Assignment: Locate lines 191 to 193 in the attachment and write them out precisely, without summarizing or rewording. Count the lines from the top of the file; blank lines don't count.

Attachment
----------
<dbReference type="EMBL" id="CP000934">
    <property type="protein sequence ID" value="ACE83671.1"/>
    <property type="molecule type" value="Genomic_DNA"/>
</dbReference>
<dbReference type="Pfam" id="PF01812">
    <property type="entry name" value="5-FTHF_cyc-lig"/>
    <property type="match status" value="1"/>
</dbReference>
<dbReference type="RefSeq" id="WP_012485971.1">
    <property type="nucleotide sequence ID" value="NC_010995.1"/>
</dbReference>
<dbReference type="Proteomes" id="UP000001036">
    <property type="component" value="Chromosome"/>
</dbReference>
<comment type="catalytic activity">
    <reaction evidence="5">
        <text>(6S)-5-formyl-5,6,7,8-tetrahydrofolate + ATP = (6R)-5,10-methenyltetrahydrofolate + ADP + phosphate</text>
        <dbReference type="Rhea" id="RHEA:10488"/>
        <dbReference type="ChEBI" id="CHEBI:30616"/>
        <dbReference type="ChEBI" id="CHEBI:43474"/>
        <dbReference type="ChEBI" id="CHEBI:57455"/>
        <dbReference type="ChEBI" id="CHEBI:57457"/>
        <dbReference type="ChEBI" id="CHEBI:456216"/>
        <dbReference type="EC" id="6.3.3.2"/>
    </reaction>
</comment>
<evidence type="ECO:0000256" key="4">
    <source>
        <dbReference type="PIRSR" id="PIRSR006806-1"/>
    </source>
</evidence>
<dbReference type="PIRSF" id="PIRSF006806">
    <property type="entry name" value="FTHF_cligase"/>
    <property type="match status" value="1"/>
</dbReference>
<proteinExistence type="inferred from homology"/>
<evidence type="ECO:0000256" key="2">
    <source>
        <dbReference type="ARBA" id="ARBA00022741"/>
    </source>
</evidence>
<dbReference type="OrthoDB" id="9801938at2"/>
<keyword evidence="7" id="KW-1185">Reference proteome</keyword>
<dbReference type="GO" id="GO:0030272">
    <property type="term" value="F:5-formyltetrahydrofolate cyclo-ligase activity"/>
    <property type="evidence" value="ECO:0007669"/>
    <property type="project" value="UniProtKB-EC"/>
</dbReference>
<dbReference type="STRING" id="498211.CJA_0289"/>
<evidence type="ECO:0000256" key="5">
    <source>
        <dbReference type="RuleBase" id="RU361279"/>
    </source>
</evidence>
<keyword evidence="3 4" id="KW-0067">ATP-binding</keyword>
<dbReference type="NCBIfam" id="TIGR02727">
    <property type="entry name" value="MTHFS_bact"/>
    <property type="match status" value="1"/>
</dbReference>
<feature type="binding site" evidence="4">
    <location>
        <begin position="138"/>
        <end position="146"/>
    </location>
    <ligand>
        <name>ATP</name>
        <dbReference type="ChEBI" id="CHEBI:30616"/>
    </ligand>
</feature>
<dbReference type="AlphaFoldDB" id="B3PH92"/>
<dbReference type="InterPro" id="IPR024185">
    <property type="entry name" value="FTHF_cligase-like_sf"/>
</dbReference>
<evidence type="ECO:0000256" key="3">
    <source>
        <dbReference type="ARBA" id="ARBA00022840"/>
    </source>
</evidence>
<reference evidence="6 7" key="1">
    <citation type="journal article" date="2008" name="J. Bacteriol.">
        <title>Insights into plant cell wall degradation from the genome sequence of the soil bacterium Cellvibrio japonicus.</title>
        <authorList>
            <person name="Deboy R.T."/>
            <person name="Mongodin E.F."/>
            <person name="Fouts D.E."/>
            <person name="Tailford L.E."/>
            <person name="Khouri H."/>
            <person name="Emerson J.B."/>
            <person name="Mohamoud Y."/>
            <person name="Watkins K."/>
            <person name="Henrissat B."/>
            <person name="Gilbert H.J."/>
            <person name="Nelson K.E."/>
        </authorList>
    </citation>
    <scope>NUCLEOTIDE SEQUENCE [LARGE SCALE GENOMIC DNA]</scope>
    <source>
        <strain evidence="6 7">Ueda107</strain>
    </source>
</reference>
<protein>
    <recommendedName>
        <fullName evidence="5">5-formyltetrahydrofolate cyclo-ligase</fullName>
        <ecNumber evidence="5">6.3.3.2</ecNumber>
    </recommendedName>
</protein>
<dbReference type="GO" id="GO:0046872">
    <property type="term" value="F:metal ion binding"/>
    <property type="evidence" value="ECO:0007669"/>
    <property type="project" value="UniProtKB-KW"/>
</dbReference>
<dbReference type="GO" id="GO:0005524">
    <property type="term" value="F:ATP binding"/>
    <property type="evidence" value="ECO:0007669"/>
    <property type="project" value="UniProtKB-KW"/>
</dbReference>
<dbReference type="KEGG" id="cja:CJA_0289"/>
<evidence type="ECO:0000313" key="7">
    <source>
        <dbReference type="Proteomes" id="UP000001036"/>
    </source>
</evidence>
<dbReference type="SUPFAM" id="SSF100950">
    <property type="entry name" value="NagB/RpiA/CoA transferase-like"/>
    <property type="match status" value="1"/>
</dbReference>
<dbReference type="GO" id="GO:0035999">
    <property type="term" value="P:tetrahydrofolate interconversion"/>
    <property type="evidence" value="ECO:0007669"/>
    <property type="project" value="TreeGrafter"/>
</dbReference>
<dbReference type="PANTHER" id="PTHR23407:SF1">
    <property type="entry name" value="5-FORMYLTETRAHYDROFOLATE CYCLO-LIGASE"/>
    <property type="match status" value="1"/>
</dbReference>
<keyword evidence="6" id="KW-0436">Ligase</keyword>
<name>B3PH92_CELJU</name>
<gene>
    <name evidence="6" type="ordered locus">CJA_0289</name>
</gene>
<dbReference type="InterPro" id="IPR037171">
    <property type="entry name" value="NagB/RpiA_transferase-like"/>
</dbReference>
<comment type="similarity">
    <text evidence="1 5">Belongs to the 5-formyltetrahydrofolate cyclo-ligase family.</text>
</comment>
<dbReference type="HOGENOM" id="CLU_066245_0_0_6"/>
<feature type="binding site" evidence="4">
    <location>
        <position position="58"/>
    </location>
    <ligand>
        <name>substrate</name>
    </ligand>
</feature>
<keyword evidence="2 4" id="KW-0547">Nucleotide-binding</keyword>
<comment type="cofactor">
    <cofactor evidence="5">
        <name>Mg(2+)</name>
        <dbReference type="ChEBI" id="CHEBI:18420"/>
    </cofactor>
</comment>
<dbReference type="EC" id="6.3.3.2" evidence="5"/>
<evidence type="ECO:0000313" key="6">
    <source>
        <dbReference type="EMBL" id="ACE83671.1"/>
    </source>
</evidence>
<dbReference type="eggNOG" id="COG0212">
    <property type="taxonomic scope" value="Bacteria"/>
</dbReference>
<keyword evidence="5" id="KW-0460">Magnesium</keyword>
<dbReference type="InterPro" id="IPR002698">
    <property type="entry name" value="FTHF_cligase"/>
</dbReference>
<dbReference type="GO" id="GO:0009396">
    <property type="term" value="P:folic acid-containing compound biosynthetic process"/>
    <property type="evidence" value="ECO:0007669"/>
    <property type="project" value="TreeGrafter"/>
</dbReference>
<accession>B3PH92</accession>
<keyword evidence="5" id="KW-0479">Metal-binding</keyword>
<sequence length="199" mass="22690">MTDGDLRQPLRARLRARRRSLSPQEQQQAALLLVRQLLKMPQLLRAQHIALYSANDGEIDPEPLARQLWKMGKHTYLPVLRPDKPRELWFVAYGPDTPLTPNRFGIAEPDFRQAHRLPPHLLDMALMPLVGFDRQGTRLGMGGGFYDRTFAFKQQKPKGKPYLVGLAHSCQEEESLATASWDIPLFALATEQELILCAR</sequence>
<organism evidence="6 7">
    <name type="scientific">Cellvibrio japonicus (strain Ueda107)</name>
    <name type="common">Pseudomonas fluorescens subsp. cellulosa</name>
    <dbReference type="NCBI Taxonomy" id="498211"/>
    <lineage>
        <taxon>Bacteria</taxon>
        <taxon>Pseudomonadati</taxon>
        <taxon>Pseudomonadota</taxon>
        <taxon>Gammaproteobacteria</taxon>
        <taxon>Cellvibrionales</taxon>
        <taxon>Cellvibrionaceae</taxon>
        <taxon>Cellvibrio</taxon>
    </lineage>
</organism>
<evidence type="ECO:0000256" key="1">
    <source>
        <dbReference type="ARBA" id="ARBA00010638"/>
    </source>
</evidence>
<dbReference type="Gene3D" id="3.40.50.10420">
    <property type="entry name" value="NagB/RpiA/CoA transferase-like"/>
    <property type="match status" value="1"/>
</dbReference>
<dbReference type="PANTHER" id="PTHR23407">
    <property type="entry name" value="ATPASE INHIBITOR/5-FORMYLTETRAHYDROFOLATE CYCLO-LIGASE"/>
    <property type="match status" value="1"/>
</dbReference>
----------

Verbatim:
        <taxon>Pseudomonadota</taxon>
        <taxon>Gammaproteobacteria</taxon>
        <taxon>Cellvibrionales</taxon>